Accepting Those Who Believe Differently
The Meaning of Life
By James Rutz (reviewed by Peter DeHaan)
In The Meaning of Life, author James Rutz takes a new look at some of the standard thinking about God. He examines anew God’s creation, corrects common misconceptions about what heaven and hell are really like, revisits history to address its central theme and approaching conclusion, addresses the problem of evil, and takes aim at clarifying some of the Bible’s perplexing passages. His purpose in doing so is to remove the intellectual stumbling blocks to faith. However, all this is merely a prelude to his main objective: offering “an enticing alternative to old-fashioned, Sunday morning Christianity.”
Although The Meaning of Life is a standalone book, Rutz does make multiple references to is prior work, Megashift, which was published the prior year. Both works take vastly different approaches and cover a different theme to arrive at the same place: house churches. Toward this end, Rutz first suggests that it is time to “reboot the church”; then he encourages readers to “make an end run around the church” by starting their own (their own church, that is, not their own religion).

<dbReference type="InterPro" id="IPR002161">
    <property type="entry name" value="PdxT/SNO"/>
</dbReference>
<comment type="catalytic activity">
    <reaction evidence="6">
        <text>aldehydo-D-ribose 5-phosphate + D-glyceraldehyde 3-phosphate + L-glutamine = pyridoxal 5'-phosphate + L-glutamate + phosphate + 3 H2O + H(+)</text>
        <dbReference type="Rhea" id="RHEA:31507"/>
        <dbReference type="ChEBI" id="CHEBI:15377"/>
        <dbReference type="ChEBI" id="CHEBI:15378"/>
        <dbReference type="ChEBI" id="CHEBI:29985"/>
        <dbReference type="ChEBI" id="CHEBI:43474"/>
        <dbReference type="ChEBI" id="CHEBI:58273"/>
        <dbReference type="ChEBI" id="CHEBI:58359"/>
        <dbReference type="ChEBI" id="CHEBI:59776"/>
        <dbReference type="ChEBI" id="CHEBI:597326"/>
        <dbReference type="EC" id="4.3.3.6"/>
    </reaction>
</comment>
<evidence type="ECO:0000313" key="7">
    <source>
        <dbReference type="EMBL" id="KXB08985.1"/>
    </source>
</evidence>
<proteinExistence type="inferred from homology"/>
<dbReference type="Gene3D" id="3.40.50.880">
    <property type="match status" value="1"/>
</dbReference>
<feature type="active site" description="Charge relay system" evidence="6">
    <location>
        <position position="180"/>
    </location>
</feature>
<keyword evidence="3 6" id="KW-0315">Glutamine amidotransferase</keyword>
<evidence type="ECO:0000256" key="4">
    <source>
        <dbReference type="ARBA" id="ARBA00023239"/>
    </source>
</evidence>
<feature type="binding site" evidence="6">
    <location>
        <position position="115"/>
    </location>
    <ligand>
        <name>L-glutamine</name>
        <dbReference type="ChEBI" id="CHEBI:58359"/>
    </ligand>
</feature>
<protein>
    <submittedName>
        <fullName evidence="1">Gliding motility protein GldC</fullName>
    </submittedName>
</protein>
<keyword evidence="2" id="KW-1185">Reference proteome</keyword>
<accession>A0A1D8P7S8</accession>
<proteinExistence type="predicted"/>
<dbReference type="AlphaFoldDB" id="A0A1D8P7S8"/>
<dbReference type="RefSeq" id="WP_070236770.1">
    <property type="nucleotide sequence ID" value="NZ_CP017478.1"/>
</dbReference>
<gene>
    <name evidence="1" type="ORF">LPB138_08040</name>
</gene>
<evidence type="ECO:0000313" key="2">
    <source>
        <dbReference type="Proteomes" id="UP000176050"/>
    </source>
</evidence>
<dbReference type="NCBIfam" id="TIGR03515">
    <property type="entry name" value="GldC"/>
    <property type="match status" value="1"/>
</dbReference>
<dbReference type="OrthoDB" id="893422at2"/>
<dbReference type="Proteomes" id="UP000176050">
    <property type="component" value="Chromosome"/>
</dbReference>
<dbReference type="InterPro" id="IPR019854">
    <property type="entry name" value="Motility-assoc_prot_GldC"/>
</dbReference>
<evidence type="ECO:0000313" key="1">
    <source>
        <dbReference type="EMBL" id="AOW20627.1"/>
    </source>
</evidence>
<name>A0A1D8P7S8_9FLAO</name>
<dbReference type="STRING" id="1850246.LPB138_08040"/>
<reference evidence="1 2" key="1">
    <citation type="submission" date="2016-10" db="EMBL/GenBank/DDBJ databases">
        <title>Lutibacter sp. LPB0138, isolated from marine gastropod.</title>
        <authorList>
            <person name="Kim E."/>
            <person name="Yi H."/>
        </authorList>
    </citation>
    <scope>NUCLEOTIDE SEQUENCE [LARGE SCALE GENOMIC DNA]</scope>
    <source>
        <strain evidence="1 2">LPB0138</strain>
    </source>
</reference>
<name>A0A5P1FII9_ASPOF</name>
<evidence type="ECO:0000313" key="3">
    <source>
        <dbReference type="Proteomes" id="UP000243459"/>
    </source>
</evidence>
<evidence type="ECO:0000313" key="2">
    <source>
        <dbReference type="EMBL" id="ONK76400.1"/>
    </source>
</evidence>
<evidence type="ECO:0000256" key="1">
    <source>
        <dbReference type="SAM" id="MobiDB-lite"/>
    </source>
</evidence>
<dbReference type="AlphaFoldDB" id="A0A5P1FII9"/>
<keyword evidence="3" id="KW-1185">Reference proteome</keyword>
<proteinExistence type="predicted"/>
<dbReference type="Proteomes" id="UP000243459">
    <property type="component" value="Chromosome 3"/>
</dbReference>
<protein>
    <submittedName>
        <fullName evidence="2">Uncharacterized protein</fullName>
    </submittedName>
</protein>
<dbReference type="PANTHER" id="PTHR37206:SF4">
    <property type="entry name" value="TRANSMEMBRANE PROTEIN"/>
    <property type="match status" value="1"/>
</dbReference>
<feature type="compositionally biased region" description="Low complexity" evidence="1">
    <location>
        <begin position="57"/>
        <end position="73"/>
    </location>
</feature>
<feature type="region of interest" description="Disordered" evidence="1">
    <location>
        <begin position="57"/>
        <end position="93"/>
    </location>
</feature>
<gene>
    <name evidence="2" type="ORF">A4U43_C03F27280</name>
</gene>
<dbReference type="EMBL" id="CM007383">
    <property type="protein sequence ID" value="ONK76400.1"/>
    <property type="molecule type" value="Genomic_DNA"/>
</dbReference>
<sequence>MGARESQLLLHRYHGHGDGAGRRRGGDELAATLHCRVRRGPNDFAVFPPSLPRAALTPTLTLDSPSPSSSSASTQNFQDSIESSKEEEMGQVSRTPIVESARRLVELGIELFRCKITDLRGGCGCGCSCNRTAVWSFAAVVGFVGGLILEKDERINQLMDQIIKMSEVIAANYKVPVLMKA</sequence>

Rutz proceeds to reel off a string a house church benefits where participants can experience “team life,” with “24/7 support”; “have mutual accountability”; “form deep, loving relationships”; “find solutions to many…deep seated problems”; realize “tremendous empowerment”; “gain a new authority”; discover freedom and a “greater identity as part of the royal priesthood”; and be offered “the ultimate challenge – daring high-stakes, history-changing adventure.” Plus, there will be the free worship of God, where his presence is clearly felt. “When the [church] meeting is open,” Rutz notes, “the Holy Spirit is allowed to direct things as he wants, His presence can be heart-stopping—like nothing you’ve ever experienced.”
Rutz then offers a dozen rules for those who desire more out of life. He concludes The Meaning of Life with five keys to help readers understand the problem passages found in the Bible.
[The Meaning of Life, by James Rutz. Published by Empowerment Press, 2006, ISDN: 9780966915846, 138 pages.]
Read more book reviews by Peter DeHaan.
Peter DeHaan writes about biblical spirituality, often with a postmodern slant. He seeks a fresh approach to faith and following God through the lens of scripture, without the baggage of made-up traditions and meaningless practices. Read more in his books, blog, and weekly email updates.